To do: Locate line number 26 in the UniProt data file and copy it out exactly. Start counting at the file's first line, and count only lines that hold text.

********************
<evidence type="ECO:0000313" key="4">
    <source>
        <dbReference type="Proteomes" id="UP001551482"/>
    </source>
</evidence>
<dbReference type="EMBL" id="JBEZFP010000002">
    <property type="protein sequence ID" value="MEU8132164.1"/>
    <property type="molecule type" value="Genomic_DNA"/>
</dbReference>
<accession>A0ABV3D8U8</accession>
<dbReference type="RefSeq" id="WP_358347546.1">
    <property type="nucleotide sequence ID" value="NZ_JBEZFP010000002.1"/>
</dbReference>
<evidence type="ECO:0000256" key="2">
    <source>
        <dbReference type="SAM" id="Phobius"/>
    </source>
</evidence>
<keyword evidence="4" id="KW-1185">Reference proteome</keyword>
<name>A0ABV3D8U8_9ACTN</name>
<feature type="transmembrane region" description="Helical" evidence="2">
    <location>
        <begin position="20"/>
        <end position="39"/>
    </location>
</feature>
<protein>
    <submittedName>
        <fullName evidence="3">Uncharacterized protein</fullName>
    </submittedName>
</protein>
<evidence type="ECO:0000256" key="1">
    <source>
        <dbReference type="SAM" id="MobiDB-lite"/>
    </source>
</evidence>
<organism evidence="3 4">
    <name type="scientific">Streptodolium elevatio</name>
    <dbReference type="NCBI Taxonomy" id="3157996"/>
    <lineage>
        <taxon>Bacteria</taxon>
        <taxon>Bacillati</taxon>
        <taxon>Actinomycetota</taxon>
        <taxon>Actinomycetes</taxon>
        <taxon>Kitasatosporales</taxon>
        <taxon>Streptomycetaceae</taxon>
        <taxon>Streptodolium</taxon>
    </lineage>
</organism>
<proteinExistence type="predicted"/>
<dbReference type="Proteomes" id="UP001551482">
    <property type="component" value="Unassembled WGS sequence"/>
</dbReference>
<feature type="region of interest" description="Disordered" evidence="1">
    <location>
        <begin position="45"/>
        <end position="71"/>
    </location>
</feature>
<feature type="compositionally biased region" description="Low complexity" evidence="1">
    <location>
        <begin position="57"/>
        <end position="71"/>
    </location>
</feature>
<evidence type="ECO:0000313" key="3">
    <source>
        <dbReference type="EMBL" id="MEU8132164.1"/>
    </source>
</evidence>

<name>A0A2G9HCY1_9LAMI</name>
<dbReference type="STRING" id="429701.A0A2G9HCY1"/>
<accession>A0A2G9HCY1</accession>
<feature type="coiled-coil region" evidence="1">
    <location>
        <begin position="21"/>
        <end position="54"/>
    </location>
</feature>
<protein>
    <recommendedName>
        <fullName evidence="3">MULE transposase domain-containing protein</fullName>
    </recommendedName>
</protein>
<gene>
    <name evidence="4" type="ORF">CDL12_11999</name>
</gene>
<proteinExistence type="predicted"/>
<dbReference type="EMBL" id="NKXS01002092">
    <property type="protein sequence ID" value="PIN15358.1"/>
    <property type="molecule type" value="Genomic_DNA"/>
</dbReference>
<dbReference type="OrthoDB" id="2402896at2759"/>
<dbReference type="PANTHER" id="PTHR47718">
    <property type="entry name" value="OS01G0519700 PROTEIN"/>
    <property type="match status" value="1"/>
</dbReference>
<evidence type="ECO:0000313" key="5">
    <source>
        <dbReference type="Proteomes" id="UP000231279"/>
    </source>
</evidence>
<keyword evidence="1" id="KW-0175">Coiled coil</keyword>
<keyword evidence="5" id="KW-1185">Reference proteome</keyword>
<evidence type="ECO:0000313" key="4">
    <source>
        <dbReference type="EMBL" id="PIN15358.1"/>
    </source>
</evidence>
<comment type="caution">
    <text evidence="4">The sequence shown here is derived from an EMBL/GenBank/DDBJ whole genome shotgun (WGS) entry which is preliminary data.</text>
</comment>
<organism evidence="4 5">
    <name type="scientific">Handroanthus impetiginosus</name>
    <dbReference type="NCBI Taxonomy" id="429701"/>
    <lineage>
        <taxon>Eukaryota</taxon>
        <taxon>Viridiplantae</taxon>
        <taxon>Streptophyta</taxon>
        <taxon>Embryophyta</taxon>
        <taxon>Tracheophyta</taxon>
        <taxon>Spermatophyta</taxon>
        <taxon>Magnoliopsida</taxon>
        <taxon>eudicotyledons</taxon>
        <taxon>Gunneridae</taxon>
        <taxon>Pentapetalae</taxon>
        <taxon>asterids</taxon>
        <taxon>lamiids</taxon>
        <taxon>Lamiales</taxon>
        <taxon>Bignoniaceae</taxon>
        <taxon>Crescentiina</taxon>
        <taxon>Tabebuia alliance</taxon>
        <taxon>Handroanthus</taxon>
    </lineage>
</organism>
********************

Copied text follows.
</feature>